Safer Driving Begins with Avoiding Distracting Temptations
Date: April 18, 2021
Especially considering current events, no one wants to hear the word “epidemic”. However, there is an epidemic surging throughout our country that tragically ended 2,841 lives in 2018 and injured an estimated 400,000 others. It is the cause of 25-30% of all traffic crashes, totally more than 4,000 incidents each day. The crisis of distracted driving does not discriminate based on age, gender, or class. In fact, it doesn’t care if you are a driver, passenger, pedestrian, or cyclist. Distracted driving has the potential to impact everyone in all parts of the country throughout all hours of each day. As we observe April’s National Distracted Driving Awareness Month, PLH Group focuses on the first step to minimizing driving distractions—eliminating temptations.
PLH Group dispatches dozens of drivers on the roads each day. As a leading energy-focused construction contractor, PLH Group business units provide a variety of power line and pipeline services ranging from underground utility and directional drilling to helicopter airborne operations and emergency response.
Employees travel to sites throughout North America to transport heavy equipment and materials, as well as provide construction, safety, and quality oversight and expertise throughout the life of each project.
PLH Group prioritizes the safety of all employees. Because of the significant time many employees spend driving, the organization focuses on its strong commitment to keep safety a priority while on the roadways.
While many companies discuss distracted driving in terms of company policies and best practices, PLH Group takes this conversation even deeper. The organization works with employees to create lasting habits that avoid even the temptations of engaging in driving distractions, a crucial first step to driving distraction-free.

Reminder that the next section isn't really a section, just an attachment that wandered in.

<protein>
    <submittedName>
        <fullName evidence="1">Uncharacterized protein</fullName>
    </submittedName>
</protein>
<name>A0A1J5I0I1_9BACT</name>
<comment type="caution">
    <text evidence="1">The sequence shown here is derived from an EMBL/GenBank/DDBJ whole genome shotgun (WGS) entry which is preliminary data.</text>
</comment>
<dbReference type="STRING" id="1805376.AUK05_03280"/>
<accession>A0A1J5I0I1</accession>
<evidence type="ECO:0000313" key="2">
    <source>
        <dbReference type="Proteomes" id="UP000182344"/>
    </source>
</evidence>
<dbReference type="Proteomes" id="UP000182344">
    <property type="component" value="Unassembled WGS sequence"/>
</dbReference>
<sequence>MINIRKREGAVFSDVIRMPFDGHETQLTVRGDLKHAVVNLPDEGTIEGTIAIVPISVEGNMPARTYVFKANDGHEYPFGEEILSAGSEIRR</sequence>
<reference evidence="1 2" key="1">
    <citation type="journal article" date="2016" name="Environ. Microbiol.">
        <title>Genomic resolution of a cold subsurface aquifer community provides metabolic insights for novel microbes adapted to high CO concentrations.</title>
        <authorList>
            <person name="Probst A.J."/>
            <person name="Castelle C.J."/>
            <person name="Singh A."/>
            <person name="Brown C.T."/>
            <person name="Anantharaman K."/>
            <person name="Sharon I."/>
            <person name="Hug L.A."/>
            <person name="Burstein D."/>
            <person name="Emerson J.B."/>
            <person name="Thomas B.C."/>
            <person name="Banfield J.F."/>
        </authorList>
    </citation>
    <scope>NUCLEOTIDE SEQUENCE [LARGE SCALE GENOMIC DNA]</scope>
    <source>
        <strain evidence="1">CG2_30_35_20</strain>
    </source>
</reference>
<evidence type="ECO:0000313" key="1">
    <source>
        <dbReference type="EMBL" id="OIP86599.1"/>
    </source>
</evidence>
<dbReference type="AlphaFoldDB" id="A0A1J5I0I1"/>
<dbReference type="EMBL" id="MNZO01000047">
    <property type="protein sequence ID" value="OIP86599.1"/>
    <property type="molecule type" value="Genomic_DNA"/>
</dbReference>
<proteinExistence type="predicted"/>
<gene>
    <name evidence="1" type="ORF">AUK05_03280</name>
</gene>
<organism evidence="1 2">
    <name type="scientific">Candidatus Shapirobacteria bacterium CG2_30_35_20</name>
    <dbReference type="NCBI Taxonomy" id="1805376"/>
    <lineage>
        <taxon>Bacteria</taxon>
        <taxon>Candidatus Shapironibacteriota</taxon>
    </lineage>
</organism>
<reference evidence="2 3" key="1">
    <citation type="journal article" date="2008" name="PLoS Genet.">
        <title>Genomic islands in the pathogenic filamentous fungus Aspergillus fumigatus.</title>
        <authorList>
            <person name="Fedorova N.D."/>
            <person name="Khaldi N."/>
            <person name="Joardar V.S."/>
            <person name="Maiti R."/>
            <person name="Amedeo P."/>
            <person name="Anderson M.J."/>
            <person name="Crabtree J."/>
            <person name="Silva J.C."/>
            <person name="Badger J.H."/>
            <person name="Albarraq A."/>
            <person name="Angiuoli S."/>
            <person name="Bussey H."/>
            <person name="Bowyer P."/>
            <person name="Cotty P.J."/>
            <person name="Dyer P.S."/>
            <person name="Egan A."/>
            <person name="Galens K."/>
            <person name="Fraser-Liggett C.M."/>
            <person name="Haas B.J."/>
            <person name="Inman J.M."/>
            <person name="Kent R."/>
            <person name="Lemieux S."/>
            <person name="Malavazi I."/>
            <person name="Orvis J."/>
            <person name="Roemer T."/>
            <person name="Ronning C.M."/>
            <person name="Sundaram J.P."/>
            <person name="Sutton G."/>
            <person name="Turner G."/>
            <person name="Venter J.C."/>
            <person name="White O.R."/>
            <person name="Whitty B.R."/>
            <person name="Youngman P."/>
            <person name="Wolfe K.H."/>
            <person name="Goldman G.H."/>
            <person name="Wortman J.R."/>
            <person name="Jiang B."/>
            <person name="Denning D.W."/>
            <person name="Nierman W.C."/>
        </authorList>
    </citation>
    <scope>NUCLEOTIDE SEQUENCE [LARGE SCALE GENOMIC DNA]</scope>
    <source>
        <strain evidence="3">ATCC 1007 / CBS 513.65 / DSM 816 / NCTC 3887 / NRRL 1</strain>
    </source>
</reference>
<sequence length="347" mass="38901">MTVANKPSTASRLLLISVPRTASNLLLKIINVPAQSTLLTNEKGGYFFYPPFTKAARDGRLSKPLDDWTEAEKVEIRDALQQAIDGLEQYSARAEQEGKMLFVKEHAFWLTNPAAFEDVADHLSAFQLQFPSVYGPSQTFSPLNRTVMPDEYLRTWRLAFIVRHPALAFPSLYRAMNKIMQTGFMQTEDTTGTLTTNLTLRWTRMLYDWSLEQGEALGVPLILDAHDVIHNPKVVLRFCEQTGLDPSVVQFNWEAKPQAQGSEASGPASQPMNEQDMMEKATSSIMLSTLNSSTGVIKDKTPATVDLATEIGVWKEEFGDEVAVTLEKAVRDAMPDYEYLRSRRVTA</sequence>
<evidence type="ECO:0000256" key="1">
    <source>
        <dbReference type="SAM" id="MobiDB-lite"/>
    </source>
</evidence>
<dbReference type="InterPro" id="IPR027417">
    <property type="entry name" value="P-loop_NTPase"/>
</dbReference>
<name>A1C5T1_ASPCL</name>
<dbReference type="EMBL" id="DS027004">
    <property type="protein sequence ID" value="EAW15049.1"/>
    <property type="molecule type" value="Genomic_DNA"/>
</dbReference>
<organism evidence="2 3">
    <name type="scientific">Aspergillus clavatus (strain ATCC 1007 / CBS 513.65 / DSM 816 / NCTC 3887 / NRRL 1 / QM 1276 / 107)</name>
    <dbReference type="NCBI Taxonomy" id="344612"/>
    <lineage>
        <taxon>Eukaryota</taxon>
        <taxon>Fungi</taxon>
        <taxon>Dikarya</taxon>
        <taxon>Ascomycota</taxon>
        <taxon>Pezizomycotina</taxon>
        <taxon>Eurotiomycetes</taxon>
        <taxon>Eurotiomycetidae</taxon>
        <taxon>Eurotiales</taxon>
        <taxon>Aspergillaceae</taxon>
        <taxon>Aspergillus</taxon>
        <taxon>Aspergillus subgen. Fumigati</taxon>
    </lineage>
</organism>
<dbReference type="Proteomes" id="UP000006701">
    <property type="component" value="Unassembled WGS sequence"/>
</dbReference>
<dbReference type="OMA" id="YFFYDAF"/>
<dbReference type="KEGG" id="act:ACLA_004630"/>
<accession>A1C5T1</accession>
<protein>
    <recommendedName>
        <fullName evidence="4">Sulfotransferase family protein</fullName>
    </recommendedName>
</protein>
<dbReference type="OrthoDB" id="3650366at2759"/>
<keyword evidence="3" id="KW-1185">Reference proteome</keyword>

These habits include:
Keeping cell phones out of reach. Eliminate the temptation to look at or tinker with a cell phone while driving.
Pulling off the road to eat. Keep hands on the steering wheel and eyes on the roadways.
Acknowledging when your mind is distracted. Do not let thoughts override your attention to driving. If you find you cannot give driving your full focus, safely pull off the road until you are in the appropriate mindset to drive again.
Notifying friends and family of your travel schedule. Encourage those you regularly communicate with to only contact you when you are not driving.
Using phones only for emergencies. Even using hands-free features cause mental distractions. Avoid the temptation to use hands-free features by turning on your phone’s Do Not Disturb setting, which holds all messages, calls, and notifications until it is safe to operate your phone.
“We feel that keeping employees safe while on the job is not enough. We instead want to equip them with the safety tools needed to make lasting changes to their habits—including when they are in a vehicle,” said Elsie Bentley, vice president of Safety, Health, and Environmental. “By encouraging good driving habits, we hope our employees practice distraction-free driving in their personal lives as well, not only creating a safer lifestyle, but also setting positive safety examples for their friends and loved ones, too.”
Next time you get into a vehicle, think about what you can do to not only drive distraction-free, but also eliminate the potential for distractions. By making small changes to avoid distractions, you not only keep yourself safer, but also protect the safety of those in your vehicle and sharing the roadways.